It is now anticipated that Second National Fora in the SAPRI and CASA countries will be convened next year between April and September. These fora will be key, as findings from both the first fora and the research phase will be considered by the respective governments and the Bank, in the case of SAPRI, as well as by the public and the local and international media, for their policy and policymaking implications. These findings will include recommendations for changes in economic policy that have emerged from civil-society's work on economic alternatives. Given the Bank's recent public commitment to the development of a broad national consensus around new comprehensive development frameworks in various countries, it would be expected that the institution will be supportive of more democratic and inclusive economic-decisionmaking processes, as well as publicly backed changes in economic policy, in these countries. Country reports will be shared, following the Second National Fora, with Bank managers in Washington, where, at a Second Global SAPRI Forum late next year or in early 2001, changes in Bank economic-policy advice and decisionmaking processes will also be considered.

New SAPRIN Initiatives

In 1997, the SAPRIN global Steering Committee committed itself to the support of civil-society initiatives in non-SAPRI countries that promote a citizens' challenge to structural adjustment programs and that are democratically and inclusively organized. Given the failure of the World Bank to involve the governments of large, emerging-market countries in SAPRI, the Network began its expansion into new countries by supporting CASA exercises in Mexico, the Philippines and a northern nation, Canada. SAPRIN is also supporting shorter, more-truncated processes in Argentina and Brazil, which will focus on the participatory design and promotion of civil-society platforms on alternative economic policies. A similar regional initiative in Central America is in the design stage.

At the same time, SAPRIN has been developing new relationships with official institutions, including the UNDP and the European Union, with whose support it organized a European forum in April on the future of economic reform. It has also been establishing relationships with other civil-society, grassroots-oriented movements and initiatives dealing with the adjustment issue. It has joined forces with Social Watch around the Copenhagen+5 assessment at the United Nations to ensure that the impact of structural adjustment policies is considered as part of this social-development review. SAPRIN also sent a representative to the recent Jubilee South global meeting in South Africa with the idea of working together to expand and strengthen citizen advocacy around the world on the debt and adjustment issue. It has been decided by the SAPRIN Steering Committee that such advocacy will become a principal feature of the Network's work next year, as it promotes the findings of the SAPRI, CASA and other country exercises.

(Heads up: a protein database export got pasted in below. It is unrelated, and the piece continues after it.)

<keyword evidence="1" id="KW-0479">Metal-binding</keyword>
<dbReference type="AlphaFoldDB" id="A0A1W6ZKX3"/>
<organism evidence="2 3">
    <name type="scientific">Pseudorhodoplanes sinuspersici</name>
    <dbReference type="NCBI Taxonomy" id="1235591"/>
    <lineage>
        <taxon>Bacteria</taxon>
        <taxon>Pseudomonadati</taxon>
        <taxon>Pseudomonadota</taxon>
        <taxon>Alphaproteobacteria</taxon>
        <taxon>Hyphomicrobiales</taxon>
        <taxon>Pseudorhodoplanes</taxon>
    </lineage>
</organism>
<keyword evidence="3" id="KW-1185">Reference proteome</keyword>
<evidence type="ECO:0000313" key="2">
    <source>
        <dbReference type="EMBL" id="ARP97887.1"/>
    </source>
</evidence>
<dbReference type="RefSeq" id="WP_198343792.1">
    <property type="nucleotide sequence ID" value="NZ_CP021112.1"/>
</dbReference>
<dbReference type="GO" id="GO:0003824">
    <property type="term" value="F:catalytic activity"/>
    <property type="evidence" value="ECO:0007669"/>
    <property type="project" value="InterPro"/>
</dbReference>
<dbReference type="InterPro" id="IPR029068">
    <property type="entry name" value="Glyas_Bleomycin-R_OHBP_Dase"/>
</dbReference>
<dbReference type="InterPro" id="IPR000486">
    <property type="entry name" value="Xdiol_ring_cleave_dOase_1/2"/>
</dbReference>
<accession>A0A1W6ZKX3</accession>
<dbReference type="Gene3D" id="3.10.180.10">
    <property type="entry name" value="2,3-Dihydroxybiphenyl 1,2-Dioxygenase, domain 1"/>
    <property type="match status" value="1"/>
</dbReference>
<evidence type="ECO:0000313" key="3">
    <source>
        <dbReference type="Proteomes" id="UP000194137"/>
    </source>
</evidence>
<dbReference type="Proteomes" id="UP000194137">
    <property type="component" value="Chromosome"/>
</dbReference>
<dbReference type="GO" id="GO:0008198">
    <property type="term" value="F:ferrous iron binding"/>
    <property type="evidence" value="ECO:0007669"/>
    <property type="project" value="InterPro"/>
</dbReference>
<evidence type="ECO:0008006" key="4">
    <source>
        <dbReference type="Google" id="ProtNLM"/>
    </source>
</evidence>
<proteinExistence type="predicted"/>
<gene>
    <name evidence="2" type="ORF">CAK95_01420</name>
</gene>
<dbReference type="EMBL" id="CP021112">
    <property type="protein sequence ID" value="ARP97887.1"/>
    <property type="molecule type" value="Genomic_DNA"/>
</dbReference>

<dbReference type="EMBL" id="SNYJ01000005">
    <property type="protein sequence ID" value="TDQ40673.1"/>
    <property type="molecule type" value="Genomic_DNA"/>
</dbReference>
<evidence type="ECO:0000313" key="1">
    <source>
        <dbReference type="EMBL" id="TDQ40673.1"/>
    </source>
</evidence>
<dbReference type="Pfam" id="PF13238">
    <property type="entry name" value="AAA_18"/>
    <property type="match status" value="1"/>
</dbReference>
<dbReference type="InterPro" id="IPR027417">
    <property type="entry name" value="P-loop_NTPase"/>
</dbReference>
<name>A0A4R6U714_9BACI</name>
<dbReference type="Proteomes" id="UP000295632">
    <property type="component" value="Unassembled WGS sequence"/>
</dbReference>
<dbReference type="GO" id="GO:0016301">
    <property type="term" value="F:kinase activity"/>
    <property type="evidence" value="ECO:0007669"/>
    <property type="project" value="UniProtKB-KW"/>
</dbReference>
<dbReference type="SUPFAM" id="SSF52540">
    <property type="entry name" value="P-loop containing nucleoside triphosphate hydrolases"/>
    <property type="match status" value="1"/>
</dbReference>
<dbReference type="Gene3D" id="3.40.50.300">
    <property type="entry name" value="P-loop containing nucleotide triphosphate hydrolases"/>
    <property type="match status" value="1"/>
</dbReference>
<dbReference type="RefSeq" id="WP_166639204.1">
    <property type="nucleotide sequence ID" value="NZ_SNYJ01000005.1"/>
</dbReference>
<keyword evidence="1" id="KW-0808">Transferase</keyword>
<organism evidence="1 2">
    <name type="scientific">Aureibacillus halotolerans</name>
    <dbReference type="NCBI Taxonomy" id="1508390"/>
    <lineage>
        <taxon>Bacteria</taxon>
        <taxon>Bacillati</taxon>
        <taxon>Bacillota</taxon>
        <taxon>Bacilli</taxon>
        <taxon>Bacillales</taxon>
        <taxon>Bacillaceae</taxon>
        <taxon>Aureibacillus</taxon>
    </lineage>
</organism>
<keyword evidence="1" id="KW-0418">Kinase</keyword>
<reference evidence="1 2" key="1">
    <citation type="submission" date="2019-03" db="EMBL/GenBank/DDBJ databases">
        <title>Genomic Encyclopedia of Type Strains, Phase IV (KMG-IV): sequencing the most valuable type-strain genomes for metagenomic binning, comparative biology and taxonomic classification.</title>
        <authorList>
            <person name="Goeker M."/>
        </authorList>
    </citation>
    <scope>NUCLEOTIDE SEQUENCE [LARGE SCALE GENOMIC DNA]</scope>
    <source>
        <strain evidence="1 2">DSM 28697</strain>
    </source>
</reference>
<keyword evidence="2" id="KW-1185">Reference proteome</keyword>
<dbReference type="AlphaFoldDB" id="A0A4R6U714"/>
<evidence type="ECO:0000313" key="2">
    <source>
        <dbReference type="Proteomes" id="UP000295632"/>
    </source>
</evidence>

Relationship with the World Bank

SAPRIN entered into the agreement with Bank president Wolfensohn to carry out SAPRI jointly, knowing that the sensitivity of the adjustment issue and its centrality to Bank operations would generate institutional resistance at the Board, management and staff levels. At the same time, SAPRIN dedicated itself to executing its part of the exercise in a manner consistent with the "rules of the game" negotiated with the Bank in order to demonstrate the professionalism of civil-society organizations and to ensure that the views of local populations would be heard and respected by national and global policymakers.

While the Bank's president has recognized the quality of SAPRIN's performance, the lack of consistency of lower Bank management in implementing the commitments made to SAPRIN has caused tensions in the exercise. SAPRIN has been forced to take steps in an effort to hold the Bank accountable to the agreements reached, including: the incorporation in SAPRI of a full complement and range of countries, including emerging-market nations; the involvement of the Bank's best technical staff in the initiative and keeping all departments informed of its progress; ensuring the participation of a full range of government ministries in each country; the recognition of the findings of the broad-based national consultations as manifested in the national fora; and following the rules established with SAPRIN to resolve disputes. To ensure maximum impact, SAPRIN has placed increased emphasis on sharing interim project findings with other institutions and the media and on channeling the expressions of organized civil society into the widening global debate on the future of economic reform.


In order to maintain its independence, SAPRIN neither seeks nor accepts World Bank money, and it strongly advises the coordinators of the individual country programs not to accept funds from their respective governments for the same reason. Four European governments -- those of Norway, Sweden, the Netherlands and Belgium -- have contributed to SAPRI, with one third of the grants from the first three going to the Bank in order to support its SAPRI activities. While SAPRIN's shares of these contributions are routed through World Bank trust funds, the Bank, under the terms of the agreement with the funders, retains no programmatic control. SAPRIN and the Bank are programmatic and financial equals in SAPRI and hold each other accountable to programmatic and financial commitments. SAPRIN has been able to reinforce its independence of action and expand its activities by negotiating additional contributions directly from the European Union and the UNDP, as well as grants from a number of Northern foundations and other non-governmental institutions. In addition, local SAPRIN civil-society organizations make significant in-kind contributions to the country exercises and raise funds locally. At the same time, Northern organizations contribute their time and effort without remuneration, and the Secretariat in Washington raises more than half its funds from non-SAPRIN sources in order to maximize the resources available to the country programs.